Bipolar Thoughts

Go It Alone

For a long time after I was first diagnosed, I thought it would be better to go it alone.

My parents never mentioned it to me, or my sister, or the handful of friends who knew about it. So, as long as I didn’t bring it up to anyone new, it would be pretty easy to do it alone.

From the time I was 17 until I was 22 I was completely silent about anything that had happened in my past, the suicide attempt, the hospitalization, the diagnosis. Only for a brief period in there was I medicated. And for the most part I was in remission. I would have depressive flare-ups every so often, but the amount of work I was doing for school, plus working, plus living in an apartment, plus trying to have a social life, everything just kind of stayed at bay.

But around the Christmas of my senior year things started to get bad, very bad. I pushed through school but no longer really cared about it. I didn’t want to graduate do to fear of the real world. I had no girlfriend to confide in. I withdrew myself from my roommates. My band had dissolved. There just wasn’t anywhere to go.

So I started drinking.

This was the first time in my life that I turned to a substance looking for an answer. By the time things would hit their bottom, sometime around August, I was easily consuming half a fifth or more a night, three to five nights a week; blacking out instead of going to bed.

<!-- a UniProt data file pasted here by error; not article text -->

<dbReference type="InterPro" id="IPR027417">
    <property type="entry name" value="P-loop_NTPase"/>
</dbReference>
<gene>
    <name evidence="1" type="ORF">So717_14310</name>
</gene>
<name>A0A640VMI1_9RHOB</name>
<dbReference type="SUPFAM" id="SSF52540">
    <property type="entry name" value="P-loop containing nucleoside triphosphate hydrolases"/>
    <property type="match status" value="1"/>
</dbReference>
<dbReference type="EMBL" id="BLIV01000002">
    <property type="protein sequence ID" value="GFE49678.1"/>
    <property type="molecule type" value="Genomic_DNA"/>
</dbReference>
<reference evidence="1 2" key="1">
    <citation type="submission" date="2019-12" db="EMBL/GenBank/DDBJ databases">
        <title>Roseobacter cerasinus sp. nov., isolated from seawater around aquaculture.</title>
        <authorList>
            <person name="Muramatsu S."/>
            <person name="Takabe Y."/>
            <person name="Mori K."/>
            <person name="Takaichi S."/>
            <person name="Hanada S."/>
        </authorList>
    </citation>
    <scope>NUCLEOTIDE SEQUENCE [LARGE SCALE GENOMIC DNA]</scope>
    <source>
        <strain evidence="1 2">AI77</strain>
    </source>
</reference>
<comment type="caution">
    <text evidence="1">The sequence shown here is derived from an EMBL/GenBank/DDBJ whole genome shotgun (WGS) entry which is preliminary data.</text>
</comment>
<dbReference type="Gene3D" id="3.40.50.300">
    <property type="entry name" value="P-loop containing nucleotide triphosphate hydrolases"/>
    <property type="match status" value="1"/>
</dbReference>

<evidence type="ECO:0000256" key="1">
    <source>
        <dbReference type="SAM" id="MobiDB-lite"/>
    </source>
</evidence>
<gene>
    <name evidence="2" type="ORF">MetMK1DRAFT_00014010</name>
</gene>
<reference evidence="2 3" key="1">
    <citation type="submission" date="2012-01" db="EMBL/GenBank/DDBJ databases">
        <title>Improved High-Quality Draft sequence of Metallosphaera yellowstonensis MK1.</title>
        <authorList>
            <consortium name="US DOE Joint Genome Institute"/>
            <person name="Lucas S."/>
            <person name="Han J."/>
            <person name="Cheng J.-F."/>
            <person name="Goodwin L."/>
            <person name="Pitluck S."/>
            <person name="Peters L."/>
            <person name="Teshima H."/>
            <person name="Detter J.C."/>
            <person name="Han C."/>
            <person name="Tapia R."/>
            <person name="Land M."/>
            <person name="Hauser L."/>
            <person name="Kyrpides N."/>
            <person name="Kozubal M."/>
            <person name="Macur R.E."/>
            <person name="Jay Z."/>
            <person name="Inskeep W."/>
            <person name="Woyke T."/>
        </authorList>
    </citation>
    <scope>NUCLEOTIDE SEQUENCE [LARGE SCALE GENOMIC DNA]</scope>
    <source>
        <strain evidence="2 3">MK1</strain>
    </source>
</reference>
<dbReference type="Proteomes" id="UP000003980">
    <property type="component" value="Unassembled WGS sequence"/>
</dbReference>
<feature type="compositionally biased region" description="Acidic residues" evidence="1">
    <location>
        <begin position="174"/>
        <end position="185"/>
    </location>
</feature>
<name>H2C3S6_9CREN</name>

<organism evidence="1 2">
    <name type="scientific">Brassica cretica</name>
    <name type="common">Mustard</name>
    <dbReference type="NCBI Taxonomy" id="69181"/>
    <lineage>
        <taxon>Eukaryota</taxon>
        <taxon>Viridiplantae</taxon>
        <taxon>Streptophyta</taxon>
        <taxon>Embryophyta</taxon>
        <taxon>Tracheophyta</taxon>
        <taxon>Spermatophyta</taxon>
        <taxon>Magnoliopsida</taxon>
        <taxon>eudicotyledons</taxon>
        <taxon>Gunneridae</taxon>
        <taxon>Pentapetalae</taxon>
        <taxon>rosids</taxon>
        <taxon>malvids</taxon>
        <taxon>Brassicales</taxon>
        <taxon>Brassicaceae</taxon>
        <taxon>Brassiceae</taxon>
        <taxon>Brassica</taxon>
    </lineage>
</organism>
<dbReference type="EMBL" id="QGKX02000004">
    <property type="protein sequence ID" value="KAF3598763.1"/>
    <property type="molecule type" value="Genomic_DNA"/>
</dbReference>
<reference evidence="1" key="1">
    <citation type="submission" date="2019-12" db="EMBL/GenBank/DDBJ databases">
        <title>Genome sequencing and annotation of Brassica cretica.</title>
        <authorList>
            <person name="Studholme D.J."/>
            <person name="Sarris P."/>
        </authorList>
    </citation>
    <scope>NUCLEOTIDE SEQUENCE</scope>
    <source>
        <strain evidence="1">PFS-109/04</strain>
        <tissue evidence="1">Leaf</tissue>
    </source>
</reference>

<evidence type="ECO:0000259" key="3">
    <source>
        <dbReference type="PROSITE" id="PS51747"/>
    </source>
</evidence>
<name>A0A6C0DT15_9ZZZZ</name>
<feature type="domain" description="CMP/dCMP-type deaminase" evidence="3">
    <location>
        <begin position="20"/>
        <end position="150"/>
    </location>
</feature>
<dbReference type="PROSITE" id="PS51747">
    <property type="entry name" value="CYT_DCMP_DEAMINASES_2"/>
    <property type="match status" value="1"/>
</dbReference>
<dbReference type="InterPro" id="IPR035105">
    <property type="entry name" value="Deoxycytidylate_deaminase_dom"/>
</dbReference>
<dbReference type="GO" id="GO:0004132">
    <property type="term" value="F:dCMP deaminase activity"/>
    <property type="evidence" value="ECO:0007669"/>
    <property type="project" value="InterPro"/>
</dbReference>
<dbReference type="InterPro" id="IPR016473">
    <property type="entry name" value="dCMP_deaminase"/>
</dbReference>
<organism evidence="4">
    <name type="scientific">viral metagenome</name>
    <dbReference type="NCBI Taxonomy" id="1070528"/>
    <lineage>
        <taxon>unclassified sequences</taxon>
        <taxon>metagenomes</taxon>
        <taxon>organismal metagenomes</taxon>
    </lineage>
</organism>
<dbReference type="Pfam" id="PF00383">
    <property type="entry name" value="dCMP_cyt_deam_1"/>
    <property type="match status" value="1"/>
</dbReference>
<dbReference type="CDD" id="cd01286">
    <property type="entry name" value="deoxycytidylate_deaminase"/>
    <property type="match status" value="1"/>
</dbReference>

None of it really affected my life, so I hesitate to say it was a problem in that way. But my depression was deepening with every ounce I consumed.

I went on a camping trip with some friends, my best friends. And one night I got insanely drunk and just started to let it all out. I just remember balling my eyes out for hours while I talked to two of my friends in particular. I remember talking about suicide pretty heavily, but I cannot remember much else. When I woke up the next morning I had resolved myself to try to improve what was happening.

When I got home I stopped drinking almost entirely. I started rollerblading the 10 mile journey out to metro beach and home nearly every day. My depression continued to get worse for a couple more weeks but it wasn’t long before I started to see an end to it. I went to a concert in late August with a few friends and I really feel that day was my turning point. I felt better immediately after that concert.

If you are in love with sappy endings, this story has one. After the concert, the last one I ever went to where I bought a band shirt, I went on a little shopping spree and purchased some clothes. I remember the shopping trip very vividly, and how good it felt to spend some money on myself for something other than liquor, and I thought I looked great in all of my clothes.

I bought a green hooded zip-up sweatshirt that I loved, and still have today. I thought I looked incredible in that thing. So I went up to my work, even though it was my off day, just to show my new clothes off to the only friend I talked to regularly about my drinking. She liked my sweatshirt too and thought it was an appropriate time for me to ask a girl out that worked there but I had only met a couple times. That girl came out to where I was standing, me feeling great asked her out, and now we are married.

  1. My wife still wears that concert shirt I bought as a night shirt, a constant reminder of what I went through just to find her at the end of it all.